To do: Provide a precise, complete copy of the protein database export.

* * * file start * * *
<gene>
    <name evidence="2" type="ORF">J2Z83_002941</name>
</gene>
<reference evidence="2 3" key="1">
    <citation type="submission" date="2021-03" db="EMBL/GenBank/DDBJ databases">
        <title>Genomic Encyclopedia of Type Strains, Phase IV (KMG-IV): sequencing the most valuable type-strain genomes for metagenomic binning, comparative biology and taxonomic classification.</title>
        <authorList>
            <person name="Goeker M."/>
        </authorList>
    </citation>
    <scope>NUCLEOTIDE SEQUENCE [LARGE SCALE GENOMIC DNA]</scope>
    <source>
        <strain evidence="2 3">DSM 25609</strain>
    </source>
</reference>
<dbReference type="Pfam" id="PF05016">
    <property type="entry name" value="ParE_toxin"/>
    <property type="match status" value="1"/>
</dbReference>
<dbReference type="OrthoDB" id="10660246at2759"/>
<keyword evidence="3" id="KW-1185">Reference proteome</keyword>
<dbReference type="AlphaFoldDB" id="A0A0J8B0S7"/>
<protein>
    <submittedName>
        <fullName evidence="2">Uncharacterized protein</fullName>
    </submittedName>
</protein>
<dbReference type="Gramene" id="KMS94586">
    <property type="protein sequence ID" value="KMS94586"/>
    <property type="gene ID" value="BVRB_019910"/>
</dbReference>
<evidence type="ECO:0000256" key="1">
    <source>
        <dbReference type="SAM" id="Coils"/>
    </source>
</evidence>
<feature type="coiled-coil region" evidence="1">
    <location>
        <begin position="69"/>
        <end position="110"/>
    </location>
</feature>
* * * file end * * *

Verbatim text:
<gene>
    <name evidence="2" type="ORF">J2Z83_002941</name>
</gene>
<reference evidence="2 3" key="1">
    <citation type="submission" date="2021-03" db="EMBL/GenBank/DDBJ databases">
        <title>Genomic Encyclopedia of Type Strains, Phase IV (KMG-IV): sequencing the most valuable type-strain genomes for metagenomic binning, comparative biology and taxonomic classification.</title>
        <authorList>
            <person name="Goeker M."/>
        </authorList>
    </citation>
    <scope>NUCLEOTIDE SEQUENCE [LARGE SCALE GENOMIC DNA]</scope>
    <source>
        <strain evidence="2 3">DSM 25609</strain>
    </source>
</reference>
<dbReference type="Pfam" id="PF05016">
    <property type="entry name" value="ParE_toxin"/>
    <property type="match status" value="1"/>
</dbReference>
<dbReference type="OrthoDB" id="10660246at2759"/>
<keyword evidence="3" id="KW-1185">Reference proteome</keyword>
<dbReference type="AlphaFoldDB" id="A0A0J8B0S7"/>
<protein>
    <submittedName>
        <fullName evidence="2">Uncharacterized protein</fullName>
    </submittedName>
</protein>
<dbReference type="Gramene" id="KMS94586">
    <property type="protein sequence ID" value="KMS94586"/>
    <property type="gene ID" value="BVRB_019910"/>
</dbReference>
<evidence type="ECO:0000256" key="1">
    <source>
        <dbReference type="SAM" id="Coils"/>
    </source>
</evidence>
<feature type="coiled-coil region" evidence="1">
    <location>
        <begin position="69"/>
        <end position="110"/>
    </location>
</feature>